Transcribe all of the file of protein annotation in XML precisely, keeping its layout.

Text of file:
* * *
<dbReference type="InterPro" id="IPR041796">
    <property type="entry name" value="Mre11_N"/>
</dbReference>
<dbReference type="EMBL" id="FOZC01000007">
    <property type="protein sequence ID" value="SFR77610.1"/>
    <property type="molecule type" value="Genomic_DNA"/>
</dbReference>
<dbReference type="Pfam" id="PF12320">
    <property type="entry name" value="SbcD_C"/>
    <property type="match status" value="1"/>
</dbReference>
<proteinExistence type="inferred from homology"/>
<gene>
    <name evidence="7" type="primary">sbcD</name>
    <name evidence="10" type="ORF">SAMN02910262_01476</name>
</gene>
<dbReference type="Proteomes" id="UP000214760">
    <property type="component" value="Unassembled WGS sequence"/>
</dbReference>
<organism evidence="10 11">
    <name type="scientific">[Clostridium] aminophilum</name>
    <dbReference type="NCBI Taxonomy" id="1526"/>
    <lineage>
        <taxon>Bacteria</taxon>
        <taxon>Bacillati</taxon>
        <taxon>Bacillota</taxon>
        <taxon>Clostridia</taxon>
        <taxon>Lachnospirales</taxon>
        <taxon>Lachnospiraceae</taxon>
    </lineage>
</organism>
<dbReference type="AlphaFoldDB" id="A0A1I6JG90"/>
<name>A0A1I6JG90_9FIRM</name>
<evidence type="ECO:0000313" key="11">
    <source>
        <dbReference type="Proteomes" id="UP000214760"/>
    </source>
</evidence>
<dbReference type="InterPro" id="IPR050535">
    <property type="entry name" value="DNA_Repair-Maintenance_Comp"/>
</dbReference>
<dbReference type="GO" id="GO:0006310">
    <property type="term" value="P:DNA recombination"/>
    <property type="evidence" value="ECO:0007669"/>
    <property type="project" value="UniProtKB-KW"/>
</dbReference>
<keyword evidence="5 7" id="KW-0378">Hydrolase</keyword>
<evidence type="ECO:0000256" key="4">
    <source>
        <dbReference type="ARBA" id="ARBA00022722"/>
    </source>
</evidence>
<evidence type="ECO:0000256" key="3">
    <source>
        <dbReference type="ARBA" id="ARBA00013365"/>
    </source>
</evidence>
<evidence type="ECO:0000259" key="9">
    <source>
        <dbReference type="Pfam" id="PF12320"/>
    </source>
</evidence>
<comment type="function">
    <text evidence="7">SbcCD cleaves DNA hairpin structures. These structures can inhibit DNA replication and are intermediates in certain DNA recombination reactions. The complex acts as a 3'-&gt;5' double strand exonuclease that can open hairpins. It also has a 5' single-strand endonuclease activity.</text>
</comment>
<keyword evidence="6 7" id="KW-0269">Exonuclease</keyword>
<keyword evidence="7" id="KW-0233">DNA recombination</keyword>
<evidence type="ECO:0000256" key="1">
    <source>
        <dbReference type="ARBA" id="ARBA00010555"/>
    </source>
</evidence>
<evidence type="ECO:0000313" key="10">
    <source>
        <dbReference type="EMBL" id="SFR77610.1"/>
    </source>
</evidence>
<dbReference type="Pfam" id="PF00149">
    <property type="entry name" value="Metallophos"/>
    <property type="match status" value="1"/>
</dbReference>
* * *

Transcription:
<dbReference type="InterPro" id="IPR041796">
    <property type="entry name" value="Mre11_N"/>
</dbReference>
<dbReference type="EMBL" id="FOZC01000007">
    <property type="protein sequence ID" value="SFR77610.1"/>
    <property type="molecule type" value="Genomic_DNA"/>
</dbReference>
<dbReference type="Pfam" id="PF12320">
    <property type="entry name" value="SbcD_C"/>
    <property type="match status" value="1"/>
</dbReference>
<proteinExistence type="inferred from homology"/>
<gene>
    <name evidence="7" type="primary">sbcD</name>
    <name evidence="10" type="ORF">SAMN02910262_01476</name>
</gene>
<dbReference type="Proteomes" id="UP000214760">
    <property type="component" value="Unassembled WGS sequence"/>
</dbReference>
<organism evidence="10 11">
    <name type="scientific">[Clostridium] aminophilum</name>
    <dbReference type="NCBI Taxonomy" id="1526"/>
    <lineage>
        <taxon>Bacteria</taxon>
        <taxon>Bacillati</taxon>
        <taxon>Bacillota</taxon>
        <taxon>Clostridia</taxon>
        <taxon>Lachnospirales</taxon>
        <taxon>Lachnospiraceae</taxon>
    </lineage>
</organism>
<dbReference type="AlphaFoldDB" id="A0A1I6JG90"/>
<name>A0A1I6JG90_9FIRM</name>
<evidence type="ECO:0000313" key="11">
    <source>
        <dbReference type="Proteomes" id="UP000214760"/>
    </source>
</evidence>
<dbReference type="InterPro" id="IPR050535">
    <property type="entry name" value="DNA_Repair-Maintenance_Comp"/>
</dbReference>
<dbReference type="GO" id="GO:0006310">
    <property type="term" value="P:DNA recombination"/>
    <property type="evidence" value="ECO:0007669"/>
    <property type="project" value="UniProtKB-KW"/>
</dbReference>
<keyword evidence="5 7" id="KW-0378">Hydrolase</keyword>
<evidence type="ECO:0000256" key="4">
    <source>
        <dbReference type="ARBA" id="ARBA00022722"/>
    </source>
</evidence>
<evidence type="ECO:0000256" key="3">
    <source>
        <dbReference type="ARBA" id="ARBA00013365"/>
    </source>
</evidence>
<evidence type="ECO:0000259" key="9">
    <source>
        <dbReference type="Pfam" id="PF12320"/>
    </source>
</evidence>
<comment type="function">
    <text evidence="7">SbcCD cleaves DNA hairpin structures. These structures can inhibit DNA replication and are intermediates in certain DNA recombination reactions. The complex acts as a 3'-&gt;5' double strand exonuclease that can open hairpins. It also has a 5' single-strand endonuclease activity.</text>
</comment>
<keyword evidence="6 7" id="KW-0269">Exonuclease</keyword>
<keyword evidence="7" id="KW-0233">DNA recombination</keyword>
<evidence type="ECO:0000256" key="1">
    <source>
        <dbReference type="ARBA" id="ARBA00010555"/>
    </source>
</evidence>
<evidence type="ECO:0000313" key="10">
    <source>
        <dbReference type="EMBL" id="SFR77610.1"/>
    </source>
</evidence>
<dbReference type="Pfam" id="PF00149">
    <property type="entry name" value="Metallophos"/>
    <property type="match status" value="1"/>
</dbReference>